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Re: "Stay course" conflicts: Help me understand.

Post by Dialectical Investor » Wed Jun 05, 2019 11:43 am

"Stay the course" is not useful advice by itself. It has no meaning without reference to the course in question. If you are on the wrong course, you'd better make a change. But what is a good course? New information is available to you on a constant basis. Some of this information may be useful. The key is to decipher useful information from useless information. You can't do this if you ignore all information. You also can't do this effectively if you respond to every new thing you read, see, or hear. If you just do what someone tells you without evaluating the merits of the advice on your own, how do you know if you're on the right course? You don't. You get better at this process as you go along.

Related, and in light of the above, I'd be suspicious of advice received from anyone who espoused "stay the course" as a guiding principle without reference to what course they are referring to, and a cogent defense of that course.

Beehave
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Re: "Stay course" conflicts: Help me understand.

Post by Beehave » Wed Jun 05, 2019 12:06 pm

I believe that if you read or listen to Rick Ferri, Larry Swedloe, Michael Kitces, or Wade Pfau the basic message will be that discipline means sticking to a plan where the plan includes allocation targets and rebalancing bounds to trigger rebalancing activities to stay within those allocation targets. I do not think that for the average investor they would recommend trying to observe the market and change allocation percentages and rebalancing strategy and tactics based on observation of market behavior under any likely circumstances.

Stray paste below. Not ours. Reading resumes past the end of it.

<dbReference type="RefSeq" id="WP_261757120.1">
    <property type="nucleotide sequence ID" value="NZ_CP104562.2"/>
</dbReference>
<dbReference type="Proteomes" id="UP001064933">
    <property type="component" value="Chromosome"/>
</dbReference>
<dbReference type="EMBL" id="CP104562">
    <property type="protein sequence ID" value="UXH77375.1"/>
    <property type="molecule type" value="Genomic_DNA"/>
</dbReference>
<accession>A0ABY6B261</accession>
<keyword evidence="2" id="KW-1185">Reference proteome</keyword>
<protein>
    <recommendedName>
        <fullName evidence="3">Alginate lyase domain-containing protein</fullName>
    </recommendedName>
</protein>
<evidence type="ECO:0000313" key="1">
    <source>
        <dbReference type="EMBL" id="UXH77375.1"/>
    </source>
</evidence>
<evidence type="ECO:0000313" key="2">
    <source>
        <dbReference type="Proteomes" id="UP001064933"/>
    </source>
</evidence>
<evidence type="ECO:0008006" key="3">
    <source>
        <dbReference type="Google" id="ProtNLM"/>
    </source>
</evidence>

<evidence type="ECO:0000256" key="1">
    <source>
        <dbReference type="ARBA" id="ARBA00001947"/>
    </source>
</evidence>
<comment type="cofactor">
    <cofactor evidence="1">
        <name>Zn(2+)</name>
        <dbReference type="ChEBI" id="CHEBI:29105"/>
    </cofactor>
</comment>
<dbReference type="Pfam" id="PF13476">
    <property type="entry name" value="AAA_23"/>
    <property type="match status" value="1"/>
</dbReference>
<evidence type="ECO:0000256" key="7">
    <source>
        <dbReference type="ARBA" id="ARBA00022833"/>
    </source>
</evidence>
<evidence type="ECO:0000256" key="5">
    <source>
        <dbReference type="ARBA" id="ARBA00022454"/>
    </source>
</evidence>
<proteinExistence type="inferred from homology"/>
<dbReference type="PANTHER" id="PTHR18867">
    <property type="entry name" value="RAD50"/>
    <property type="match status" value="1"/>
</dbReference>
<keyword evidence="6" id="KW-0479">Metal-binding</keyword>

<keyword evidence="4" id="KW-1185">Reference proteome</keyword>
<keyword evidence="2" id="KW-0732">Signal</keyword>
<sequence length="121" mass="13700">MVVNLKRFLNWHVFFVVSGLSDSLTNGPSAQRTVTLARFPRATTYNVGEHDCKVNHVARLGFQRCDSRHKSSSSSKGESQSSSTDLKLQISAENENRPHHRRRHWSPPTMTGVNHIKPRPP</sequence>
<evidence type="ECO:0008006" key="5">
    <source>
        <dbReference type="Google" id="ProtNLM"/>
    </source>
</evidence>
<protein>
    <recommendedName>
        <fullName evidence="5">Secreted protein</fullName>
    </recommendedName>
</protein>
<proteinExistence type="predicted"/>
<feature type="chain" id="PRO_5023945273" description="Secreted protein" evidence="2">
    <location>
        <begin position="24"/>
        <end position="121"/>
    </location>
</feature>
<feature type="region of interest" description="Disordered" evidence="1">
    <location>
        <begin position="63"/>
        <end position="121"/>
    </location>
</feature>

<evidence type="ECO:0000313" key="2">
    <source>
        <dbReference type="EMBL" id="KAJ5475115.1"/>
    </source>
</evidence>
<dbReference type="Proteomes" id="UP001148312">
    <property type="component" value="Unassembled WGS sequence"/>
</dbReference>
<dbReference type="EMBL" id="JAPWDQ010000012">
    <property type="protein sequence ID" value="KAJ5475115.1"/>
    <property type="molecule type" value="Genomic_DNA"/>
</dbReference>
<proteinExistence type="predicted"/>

The repeated mantra will be about people who made changes, invariably driven by fear, who sold near a market low and either never got back in, or got back in at a market high only to sell again when things cratered again. The consistent message I've seen is to set the strategy and stay the course.

To be more specific, the recommendtions above apply to index investing, not to stock picking. I long ago learned to focus on index investing rather than stock picking because emotion much more easily comes into play in each phase of buying, holding, and selling of individual stocks. So with individual stocks you need to be attentive and ready to change direction in a way that is different from holding index funds. The farther one strays from index investing, the greater the need to pay heed to trends and the greater the likelihood that emotions will become overpowering and cause mistakes.

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Artful Dodger
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Re: "Stay course" conflicts: Help me understand.

Post by Artful Dodger » Wed Jun 05, 2019 12:07 pm

So, here is what the Wiki says...